The second edition of Echoes of Earth in Bengaluru was a unique, eco-friendly event, laden with good vibes, eclectic music, and ingenious installations.

After a triumphant debut last year, India’s first ecologically-crafted music festival, Echoes of Earth, made its return to Bengaluru, Karnataka for another memorable weekend this year. The festival featured 4 stages that showcased diverse musical acts. The most intimate stage was the Big Tree Stage where people usually chose to sit on the floor and tune into Mia’s soulful vocals that were accompanied by her strumming an acoustic guitar or Thaalavattam’s intense, trippy tribal music. The Spider Stage looked like something straight out of a Burning Man camp where some of India’s top underground DJs like Arjun Vagale, Praveen Achary, and Blot! mixed records inside a gigantic metallic spider-like structure which overlooked a unique dance floor which was surrounded by tall trees. The Italian trio, Agents of Time, played a complex live set to close out the festival with their baffling array of synths, sequencers, and other gear.

The Dragonfly stage coming alive at Echoes of Earth

The Channapatna Toy Town stage showcased talented live bands like Youngr from the UK who is basically a one-man machine and Prateek Kuhad who swooned the crowd with his hearty voice. The Dragonfly stage was the largest at the festival, where acts Emancipator, Komorebi, and Sid Vashi played. Emancipator’s dreamy performance with them playing melodic tunes on the violin was a delight at dusk. The day they played at Echoes of Earth was also the day they released their new LP, Baralku.  The energy at the festival peaked during Hilight Tribe’s explosive performance as a frenzied crowd jumped and danced relentlessly. The humble French musicians have always been amazing but they’ve recently garnered the attention of even the massive commercial electronic music domain after their collaboration with Armin van Buuren and Vini Vici. Their track, Great Spirit has been destroying dancefloors worldwide and they chose to play that as their last record to close out the first day of the festival.

Echoes of Earth took place at The Embassy International Riding School, which was a short distance away from the city. However, upon reaching the beautiful, forest like venue the pollution and noise of the city of Bangalore will feel like a distant dream.  The weather could not have been better. If Echoes had allowed people to camp, then that would have added a whole new exciting dimension to the festival experience. The sprawling 150-acre venue would have made a spectacular campsite. The 10 pm deadline really seemed to dampen the festival experience with security guards cacophonously commanding people to leave.

Echoes of Earth had a number of ingenious installations just like this giant bug made from recycled materials.

Echoes of Earth’s emphasis on being eco-friendly was consistently evident throughout the festival experience, right from the box office where they had built the structure to maneuver around an ant-hill to make sure it remained unaffected by the thousands of people who would be at the festival. The festival did not use any disposable plastics that had the potential to harm the environment. Drinks were served in biodegradable cups. Upon entering the gates, the fragrance of eucalyptus trees engulfed the atmosphere and people were greeted by a massive animatronic owl made out of dried leaves. The lush-green, gigantic venue had plenty of spots with mattresses and hammocks for people to decompress and soak in nature’s abundant beauty. The marketplace at Echoes of Earth only opened its doors to companies like Do Bandar, who make cosmetics from natural materials, and Wastecraft who make a positive effect on the environment by selling ingenious home decor made from recycled materials.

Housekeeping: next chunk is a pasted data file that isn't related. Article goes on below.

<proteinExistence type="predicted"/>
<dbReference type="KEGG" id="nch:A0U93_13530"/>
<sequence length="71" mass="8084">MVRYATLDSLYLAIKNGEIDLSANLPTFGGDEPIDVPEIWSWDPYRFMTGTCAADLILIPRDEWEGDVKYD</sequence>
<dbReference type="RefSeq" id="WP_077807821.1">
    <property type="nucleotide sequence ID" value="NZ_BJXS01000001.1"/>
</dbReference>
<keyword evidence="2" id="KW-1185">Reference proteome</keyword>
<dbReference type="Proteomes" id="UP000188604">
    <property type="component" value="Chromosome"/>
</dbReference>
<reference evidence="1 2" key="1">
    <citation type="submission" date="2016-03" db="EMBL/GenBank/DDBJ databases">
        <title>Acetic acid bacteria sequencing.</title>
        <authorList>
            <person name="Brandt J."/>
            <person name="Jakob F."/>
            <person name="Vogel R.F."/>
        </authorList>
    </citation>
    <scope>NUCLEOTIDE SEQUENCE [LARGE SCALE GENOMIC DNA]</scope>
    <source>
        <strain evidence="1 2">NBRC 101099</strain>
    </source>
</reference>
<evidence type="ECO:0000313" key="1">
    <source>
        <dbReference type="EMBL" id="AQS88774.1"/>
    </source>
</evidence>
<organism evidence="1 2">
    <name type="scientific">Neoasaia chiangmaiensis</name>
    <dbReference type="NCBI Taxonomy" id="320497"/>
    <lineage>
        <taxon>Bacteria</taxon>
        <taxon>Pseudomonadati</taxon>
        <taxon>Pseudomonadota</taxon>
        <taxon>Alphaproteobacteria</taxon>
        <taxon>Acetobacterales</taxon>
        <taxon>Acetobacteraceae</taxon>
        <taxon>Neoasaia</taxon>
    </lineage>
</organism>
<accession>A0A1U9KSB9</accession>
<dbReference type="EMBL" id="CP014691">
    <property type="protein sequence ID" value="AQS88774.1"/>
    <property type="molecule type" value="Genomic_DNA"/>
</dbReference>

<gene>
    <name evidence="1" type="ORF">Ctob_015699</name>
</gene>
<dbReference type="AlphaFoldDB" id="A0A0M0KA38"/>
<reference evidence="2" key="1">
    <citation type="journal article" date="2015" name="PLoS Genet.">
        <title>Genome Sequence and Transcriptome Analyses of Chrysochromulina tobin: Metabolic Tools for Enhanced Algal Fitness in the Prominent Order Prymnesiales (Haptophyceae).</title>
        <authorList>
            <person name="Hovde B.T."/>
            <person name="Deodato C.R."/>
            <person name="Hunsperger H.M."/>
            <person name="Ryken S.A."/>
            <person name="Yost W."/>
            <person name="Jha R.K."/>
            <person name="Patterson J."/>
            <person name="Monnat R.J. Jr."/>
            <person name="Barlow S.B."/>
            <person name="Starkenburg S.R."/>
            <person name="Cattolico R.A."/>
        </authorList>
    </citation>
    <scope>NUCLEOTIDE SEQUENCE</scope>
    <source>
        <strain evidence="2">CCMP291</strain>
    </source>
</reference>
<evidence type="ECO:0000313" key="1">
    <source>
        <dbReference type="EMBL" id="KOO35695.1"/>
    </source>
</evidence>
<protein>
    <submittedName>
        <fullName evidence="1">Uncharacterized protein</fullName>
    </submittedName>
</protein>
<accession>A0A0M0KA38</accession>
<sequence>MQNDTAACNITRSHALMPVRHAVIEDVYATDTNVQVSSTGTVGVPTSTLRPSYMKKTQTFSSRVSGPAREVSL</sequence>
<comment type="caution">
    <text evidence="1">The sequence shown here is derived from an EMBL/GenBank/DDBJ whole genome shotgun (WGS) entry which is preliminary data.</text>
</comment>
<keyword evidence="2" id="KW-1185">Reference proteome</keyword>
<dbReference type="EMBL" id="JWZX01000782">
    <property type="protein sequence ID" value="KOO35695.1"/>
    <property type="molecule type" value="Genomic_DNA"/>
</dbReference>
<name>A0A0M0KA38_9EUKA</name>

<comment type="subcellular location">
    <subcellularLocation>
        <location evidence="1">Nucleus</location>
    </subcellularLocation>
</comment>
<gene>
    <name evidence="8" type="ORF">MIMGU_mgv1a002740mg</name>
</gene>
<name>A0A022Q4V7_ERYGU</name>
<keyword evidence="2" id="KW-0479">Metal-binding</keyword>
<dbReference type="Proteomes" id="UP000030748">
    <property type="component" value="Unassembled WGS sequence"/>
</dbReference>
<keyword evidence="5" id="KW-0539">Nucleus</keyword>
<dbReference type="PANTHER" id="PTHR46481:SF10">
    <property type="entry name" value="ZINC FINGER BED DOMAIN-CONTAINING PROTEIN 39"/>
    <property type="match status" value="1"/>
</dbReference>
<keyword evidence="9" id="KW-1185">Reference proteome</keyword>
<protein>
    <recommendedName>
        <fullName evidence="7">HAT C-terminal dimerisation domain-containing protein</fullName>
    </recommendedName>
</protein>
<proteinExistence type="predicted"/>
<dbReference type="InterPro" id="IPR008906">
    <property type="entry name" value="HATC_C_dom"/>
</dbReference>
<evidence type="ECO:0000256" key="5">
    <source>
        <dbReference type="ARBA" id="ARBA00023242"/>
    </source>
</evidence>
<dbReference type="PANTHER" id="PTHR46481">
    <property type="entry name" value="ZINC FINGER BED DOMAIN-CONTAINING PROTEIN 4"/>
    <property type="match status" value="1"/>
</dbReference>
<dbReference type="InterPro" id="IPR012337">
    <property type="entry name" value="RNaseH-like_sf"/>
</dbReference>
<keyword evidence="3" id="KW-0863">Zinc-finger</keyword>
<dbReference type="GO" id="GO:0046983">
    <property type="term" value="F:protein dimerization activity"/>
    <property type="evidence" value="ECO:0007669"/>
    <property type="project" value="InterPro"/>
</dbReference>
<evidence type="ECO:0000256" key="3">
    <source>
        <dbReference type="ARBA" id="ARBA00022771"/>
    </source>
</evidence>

A giant animatronic owl welcoming people to Echoes of Earth

Echoes of Earth even had a number of thoughtful workshops including Hatha yoga, Digeridoo making (Hilight Tribe fans would have loved this workshop), and even one where people could learn how to make traditional Chatnapatna wooden toys. There was a wide variety of inexpensive but delicious food to choose from. The Thickshake Factory’s delectable Belgian chocolate milkshakes deserve a special shoutout. Echoes of Earth provided a unique experience for fans to sit down and have brunch and sip on champagne with artists who were performing at the festival. However, one would need to purchase an additional ticket if they wanted to choose to have a lavish meal with artists.

Fans enjoying an intimate acoustic set by Mia at the Big Tree stage

On the whole, Echoes of Earth seemed like a very well thought out and wholesome festival experience with no major issues. We’re living in a world that is on the verge of losing its beauty because of the way it is being damaged and exploited. We’re seeing the devastating effect of pollution and climate change in our very own capital city of Dehli and we still have world leaders who believe climate change and global warming is a farce. The situation is dire and awareness and immediate action is the only way to save us from the horrible fate that awaits our dear planet.  It’s safe to say that we need many more wonderful festivals like Echoes of Earth which stand for a noble cause while providing an engaging artistic and musical experience at an economical price.